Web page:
|2008: A blue bee goes crazy in a prickly pear flower.
Rock-Scaping in Florida:
a cautionary tale
It all started simply enough in 2005 when someone gave me a few pads of prickly pear cactus (Opuntia humifusa), a Florida native.
I had no clear idea what I was going to do with them, but you know how it is. It seemed like a good idea at the time, so I rooted them in a couple of pots.
Meanwhile, my husband and I were totally redoing the front and side beds, because they were a weedy mess. The previous owners had covered the beds with lava rock and the weeds loved it. We removed the rock from the beds, put it in a pile, and then rinsed the soil away.
We'd just moved to Florida in June 2004 and after our 4 hurricane welcome that summer and into the fall, I'd planted my now famous 64 tulip bulbs that I purchased at a local store. When only one leaf sprouted the next spring, it made me mad that the stores were selling stuff that was guaranteed to fail. I began writing columns for Jacksonville's Times Union Newspaper as a community columnist. I called my columns, "The Adventures of a Transplanted Gardener," which led to a whole writing career, but that's another story.
We capped a sprinkler head at the intersection of the driveway and the front sidewalk and built up a mound to the cacti would have a nice dry habitat. Then I wrote a full column on the whole front and side bed projects called "Ooh la la! French drains." I'm embarrassed to say that we laid down weed barrier cloth and cypress mulch. We've learned so much since then.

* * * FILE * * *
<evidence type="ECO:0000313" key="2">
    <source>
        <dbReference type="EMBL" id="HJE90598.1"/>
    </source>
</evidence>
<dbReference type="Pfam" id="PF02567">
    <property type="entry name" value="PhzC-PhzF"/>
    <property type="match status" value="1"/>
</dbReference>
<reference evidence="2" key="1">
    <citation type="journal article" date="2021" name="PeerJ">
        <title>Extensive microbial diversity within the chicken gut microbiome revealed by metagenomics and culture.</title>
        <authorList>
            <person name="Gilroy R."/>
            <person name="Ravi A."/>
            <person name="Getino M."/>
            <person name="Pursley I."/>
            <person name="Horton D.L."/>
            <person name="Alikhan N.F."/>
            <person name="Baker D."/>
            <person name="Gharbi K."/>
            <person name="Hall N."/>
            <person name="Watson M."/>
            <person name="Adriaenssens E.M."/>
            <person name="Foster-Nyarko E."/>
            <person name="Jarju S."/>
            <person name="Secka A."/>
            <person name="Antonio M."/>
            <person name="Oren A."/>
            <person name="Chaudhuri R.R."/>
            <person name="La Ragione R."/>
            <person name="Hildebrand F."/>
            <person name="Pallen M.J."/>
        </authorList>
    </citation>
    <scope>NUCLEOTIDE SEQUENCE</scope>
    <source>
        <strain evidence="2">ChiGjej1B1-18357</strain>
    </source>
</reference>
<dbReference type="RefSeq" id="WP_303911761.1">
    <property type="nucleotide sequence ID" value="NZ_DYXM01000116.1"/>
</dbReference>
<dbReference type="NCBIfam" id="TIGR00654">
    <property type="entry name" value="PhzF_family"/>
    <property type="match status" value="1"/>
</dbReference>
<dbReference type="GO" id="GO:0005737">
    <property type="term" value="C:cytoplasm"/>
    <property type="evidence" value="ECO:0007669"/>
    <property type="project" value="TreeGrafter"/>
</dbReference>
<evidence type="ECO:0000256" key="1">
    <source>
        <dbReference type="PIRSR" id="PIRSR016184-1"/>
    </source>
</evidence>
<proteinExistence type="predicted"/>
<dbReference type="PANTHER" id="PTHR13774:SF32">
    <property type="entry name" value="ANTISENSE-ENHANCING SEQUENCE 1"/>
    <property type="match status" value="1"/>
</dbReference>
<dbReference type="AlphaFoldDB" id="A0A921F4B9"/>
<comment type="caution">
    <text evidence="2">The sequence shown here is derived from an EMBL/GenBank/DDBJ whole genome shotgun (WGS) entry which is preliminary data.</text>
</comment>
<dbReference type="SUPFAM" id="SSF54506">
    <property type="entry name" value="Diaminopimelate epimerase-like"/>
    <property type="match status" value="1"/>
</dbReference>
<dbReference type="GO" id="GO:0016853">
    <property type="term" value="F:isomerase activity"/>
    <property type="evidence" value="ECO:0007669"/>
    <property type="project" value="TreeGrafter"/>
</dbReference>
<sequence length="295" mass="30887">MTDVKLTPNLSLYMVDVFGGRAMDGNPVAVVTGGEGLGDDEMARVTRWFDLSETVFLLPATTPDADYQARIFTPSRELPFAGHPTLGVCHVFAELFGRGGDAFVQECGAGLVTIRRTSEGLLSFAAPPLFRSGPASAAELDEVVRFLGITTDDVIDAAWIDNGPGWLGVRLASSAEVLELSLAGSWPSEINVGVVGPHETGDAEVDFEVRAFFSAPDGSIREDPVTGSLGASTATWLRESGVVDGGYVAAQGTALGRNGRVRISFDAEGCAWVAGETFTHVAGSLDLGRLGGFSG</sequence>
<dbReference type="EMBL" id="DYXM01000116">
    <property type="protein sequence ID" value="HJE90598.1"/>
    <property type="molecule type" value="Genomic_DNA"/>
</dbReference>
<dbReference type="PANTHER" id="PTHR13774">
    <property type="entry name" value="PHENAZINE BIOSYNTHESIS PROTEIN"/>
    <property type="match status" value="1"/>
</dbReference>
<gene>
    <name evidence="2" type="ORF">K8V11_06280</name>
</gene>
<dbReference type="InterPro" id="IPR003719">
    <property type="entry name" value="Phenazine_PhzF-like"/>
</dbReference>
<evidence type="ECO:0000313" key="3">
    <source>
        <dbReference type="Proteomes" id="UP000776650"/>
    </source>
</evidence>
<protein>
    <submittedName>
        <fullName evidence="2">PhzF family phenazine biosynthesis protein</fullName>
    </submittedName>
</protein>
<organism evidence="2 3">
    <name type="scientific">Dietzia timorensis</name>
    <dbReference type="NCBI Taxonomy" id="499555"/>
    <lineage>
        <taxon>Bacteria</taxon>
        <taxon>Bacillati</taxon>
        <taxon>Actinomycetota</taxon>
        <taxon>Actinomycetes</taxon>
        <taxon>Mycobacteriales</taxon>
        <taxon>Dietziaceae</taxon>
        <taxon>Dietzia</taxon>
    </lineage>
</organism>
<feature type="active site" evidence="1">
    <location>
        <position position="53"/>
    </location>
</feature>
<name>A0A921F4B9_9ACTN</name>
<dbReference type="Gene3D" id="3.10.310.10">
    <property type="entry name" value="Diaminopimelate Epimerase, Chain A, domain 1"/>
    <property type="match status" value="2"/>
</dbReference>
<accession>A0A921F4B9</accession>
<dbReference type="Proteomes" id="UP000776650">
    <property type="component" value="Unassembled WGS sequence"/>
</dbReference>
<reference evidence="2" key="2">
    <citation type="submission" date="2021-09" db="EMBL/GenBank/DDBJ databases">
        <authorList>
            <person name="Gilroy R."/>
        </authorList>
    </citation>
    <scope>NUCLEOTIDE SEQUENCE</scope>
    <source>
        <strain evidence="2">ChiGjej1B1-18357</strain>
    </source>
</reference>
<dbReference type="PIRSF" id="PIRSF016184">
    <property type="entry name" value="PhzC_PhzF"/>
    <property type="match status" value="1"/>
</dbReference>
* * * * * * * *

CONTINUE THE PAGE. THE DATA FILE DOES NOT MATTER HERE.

|2005: At one point, the lava rocks hosted a small scarlet snake for at least several weeks.
|2008: 3 years later, the prickly pear had filled in nicely
So is rock-scaping sustainable in Florida?
In this case NO.
In more arid landscapes, rocks can be beautifully arranged almost like a mosaic and will need almost no upkeep. In Florida, with our 50" of rain, continual leaf drop. rampant weeds, and fire ants, the rocks fill up with soil. I've had to clear out this rock-scape every few years. It's a lot of work, and as far as my back is concerned, it is not sustainable from a maintenance perspective, but when it's cleaned up, I do like it and so do the pollinators.
As you can see, we've also added a yucca or Spanish bayonet (Yucca aloifolia) into the mix. The cacti have aged and their base pads have turned gray, so over the last year, I've cut back the old ones and started again by rooting new pads. I still have some work to do to restore the cacti on the sidewalk side of the bed.
If you looked at the French drain article, you can see how much these shrubs have grown. These are the "dwarf" yaupon holly (Ilex vomitoria "nana"): a male clone that blooms, but never gets berries and while they may grow slower than the wild, native yaupon hollies, they are still too big to use as a foundation planting.
As gardeners, we are always learning and adjusting our ways to live in better harmony with our only planet. (Update: three years later, we took out all the cacti and all the gravel. The big volcano stones are still there around the yucca, but now it's all mulched with wood chips. It was just too much work to keep it looking good.
Green Gardening Matters,